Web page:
One factor behind Boeing's success is its economic moat, which is built around the high barriers of entry to the aviation industry. Boeing has gained invaluable technical knowledge required to design, produce and certify commercial aircraft and operates in what is essentially a market duopoly with rival Airbus for the industry's bread-and-butter single and twin-aisle commercial aircraft segment.
Looking ahead, Boeing's near-term and long-term future seems just as bright for investors. Boeing boasts an order backlog valued at nearly $490 billion, which is essentially five years worth of sales. In addition to that, Boeing anticipates the world will need roughly $5 trillion worth of new and replacement commercial aircraft over the next two decades. In the near term, Boeing will continue to increase production rates on its commercial aircraft and once the Dreamliner begins to turn a profit, the company's bottom line will receive a boost.
In addition to all of those positive factors helping Boeing's stock price soar over the past 18 months, investors have to remember that while the U.S. government has cut back on defense spending, Boeing's defense segment could also generate better revenue and profits down the line if the government decides to increase military spending.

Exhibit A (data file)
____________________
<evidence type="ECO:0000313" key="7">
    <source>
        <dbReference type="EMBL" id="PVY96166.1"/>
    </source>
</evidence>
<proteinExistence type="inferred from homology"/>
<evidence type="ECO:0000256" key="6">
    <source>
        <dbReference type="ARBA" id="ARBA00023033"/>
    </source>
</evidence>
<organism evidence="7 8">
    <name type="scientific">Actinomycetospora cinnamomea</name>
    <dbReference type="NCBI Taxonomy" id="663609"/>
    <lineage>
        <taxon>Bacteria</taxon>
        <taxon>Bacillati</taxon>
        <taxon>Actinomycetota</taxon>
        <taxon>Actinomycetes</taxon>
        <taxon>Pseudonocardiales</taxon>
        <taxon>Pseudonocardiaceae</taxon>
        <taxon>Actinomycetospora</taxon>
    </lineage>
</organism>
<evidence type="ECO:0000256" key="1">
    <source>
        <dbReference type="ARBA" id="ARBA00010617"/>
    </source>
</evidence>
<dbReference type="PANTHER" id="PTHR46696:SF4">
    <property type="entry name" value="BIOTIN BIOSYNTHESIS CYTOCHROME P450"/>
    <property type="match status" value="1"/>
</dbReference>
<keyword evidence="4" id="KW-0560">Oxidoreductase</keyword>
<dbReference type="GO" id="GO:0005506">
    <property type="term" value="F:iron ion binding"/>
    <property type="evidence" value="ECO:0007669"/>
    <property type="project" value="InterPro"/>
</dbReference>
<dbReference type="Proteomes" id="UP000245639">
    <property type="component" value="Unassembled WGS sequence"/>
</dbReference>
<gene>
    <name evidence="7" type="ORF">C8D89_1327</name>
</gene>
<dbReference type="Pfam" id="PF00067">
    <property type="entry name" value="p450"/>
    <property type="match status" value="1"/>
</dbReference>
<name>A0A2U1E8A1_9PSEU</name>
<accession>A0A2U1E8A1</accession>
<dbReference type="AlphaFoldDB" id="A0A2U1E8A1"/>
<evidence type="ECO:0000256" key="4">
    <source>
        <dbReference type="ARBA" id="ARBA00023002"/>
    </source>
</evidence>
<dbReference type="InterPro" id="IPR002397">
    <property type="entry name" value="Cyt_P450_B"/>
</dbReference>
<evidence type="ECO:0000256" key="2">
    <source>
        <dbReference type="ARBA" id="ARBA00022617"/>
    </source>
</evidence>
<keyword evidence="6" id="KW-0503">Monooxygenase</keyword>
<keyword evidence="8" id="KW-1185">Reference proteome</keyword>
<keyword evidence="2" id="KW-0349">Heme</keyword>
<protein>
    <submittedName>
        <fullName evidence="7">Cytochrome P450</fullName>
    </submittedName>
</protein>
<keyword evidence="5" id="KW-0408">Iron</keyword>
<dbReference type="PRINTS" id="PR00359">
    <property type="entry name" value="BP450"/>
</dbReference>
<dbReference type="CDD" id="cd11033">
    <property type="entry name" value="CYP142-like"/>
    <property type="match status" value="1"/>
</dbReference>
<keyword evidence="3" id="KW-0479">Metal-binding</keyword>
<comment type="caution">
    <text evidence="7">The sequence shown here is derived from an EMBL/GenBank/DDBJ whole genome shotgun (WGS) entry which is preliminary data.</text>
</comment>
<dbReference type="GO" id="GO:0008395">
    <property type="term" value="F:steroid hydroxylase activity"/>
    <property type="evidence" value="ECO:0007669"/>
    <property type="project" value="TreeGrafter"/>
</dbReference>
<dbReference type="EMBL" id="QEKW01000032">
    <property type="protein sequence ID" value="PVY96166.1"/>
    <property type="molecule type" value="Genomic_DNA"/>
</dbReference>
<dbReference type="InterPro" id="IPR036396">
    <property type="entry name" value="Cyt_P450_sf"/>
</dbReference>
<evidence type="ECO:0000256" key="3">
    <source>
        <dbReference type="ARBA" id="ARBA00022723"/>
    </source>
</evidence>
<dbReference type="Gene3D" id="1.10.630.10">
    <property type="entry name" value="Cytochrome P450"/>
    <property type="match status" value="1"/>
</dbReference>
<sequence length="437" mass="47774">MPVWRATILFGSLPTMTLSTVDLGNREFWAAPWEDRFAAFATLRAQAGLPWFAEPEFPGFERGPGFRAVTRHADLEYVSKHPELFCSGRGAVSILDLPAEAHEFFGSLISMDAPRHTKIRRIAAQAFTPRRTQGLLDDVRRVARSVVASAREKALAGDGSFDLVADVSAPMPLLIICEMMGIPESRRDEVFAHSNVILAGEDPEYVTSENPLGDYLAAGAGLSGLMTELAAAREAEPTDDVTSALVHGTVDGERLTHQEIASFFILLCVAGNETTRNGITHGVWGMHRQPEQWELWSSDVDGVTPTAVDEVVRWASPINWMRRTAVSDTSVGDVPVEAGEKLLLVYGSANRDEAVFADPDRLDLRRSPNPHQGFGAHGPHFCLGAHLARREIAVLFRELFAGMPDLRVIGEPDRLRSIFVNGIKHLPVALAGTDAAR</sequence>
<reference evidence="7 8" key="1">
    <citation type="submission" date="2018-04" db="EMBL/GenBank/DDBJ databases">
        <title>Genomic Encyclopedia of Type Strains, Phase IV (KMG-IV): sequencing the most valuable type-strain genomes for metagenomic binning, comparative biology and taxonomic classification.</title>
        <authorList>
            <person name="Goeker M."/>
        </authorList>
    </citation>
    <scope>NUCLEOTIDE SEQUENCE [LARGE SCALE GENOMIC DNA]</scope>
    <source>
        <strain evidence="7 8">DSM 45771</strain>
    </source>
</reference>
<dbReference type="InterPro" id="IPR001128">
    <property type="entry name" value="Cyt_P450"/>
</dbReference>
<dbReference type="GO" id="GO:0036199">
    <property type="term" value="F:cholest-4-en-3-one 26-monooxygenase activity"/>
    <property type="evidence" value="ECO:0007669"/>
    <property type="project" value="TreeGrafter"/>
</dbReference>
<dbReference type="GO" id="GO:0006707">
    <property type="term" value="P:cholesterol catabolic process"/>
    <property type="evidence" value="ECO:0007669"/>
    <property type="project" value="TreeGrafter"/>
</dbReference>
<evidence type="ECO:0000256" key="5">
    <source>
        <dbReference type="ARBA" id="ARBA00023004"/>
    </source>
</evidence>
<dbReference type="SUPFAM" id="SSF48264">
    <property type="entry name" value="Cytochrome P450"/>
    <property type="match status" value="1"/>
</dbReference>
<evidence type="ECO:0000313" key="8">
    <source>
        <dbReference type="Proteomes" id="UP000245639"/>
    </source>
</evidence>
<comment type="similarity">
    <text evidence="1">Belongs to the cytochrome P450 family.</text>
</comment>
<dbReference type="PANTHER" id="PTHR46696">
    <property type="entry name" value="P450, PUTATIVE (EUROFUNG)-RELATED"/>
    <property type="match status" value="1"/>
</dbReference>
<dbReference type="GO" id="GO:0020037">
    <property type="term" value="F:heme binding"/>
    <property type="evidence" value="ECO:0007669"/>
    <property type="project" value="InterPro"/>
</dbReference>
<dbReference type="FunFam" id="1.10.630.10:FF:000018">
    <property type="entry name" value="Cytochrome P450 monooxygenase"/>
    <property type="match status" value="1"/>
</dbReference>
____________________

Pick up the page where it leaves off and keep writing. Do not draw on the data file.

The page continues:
For all of those reasons, Boeing is also a very intriguing dividend stock, but the following company is one to avoid for now.
Avoid Caterpillar At first glance some investors might be tempted to jump on board and buy shares of Caterpillar. Caterpillar has continued to increase value returned to shareholders despite having a steep decline in its business. Caterpillar's dividend currently sits at $0.77 per share quarterly for a yield of 3.9% -- but the near-term looks just as gloomy for the company's overall prospects.
Image source: Caterpillar
Caterpillar's business is getting hammered on multiple fronts across the globe. Caterpillar is still struggling with severe weakness in mining as well as weak demand in China and Brazil for construction related sales. In addition to weakness in mining and construction abroad, lower oil prices have caused a slowdown and fewer orders for Caterpillar's oil-related applications. To make matters worse the stronger U.S. dollar is causing sales in many countries to translate into fewer dollars than management had previously expected.
While Caterpillar has continued to shell out value to investors in the form of dividend and share repurchases during a tough business cycle, the near-term looks just as gloomy for its overall business. Investors would be better off avoiding Caterpillar in the near-term until demand for the company's global products improve over the next two to three years.
The article 2 Dividend Stocks to Buy and 1 to Avoid originally appeared on Fool.com.
Daniel Miller owns shares of General Motors. The Motley Fool recommends General Motors. Try any of our Foolish newsletter services free for 30 days. We Fools may not all hold the same opinions, but we all believe that considering a diverse range of insights makes us better investors. The Motley Fool has a disclosure policy.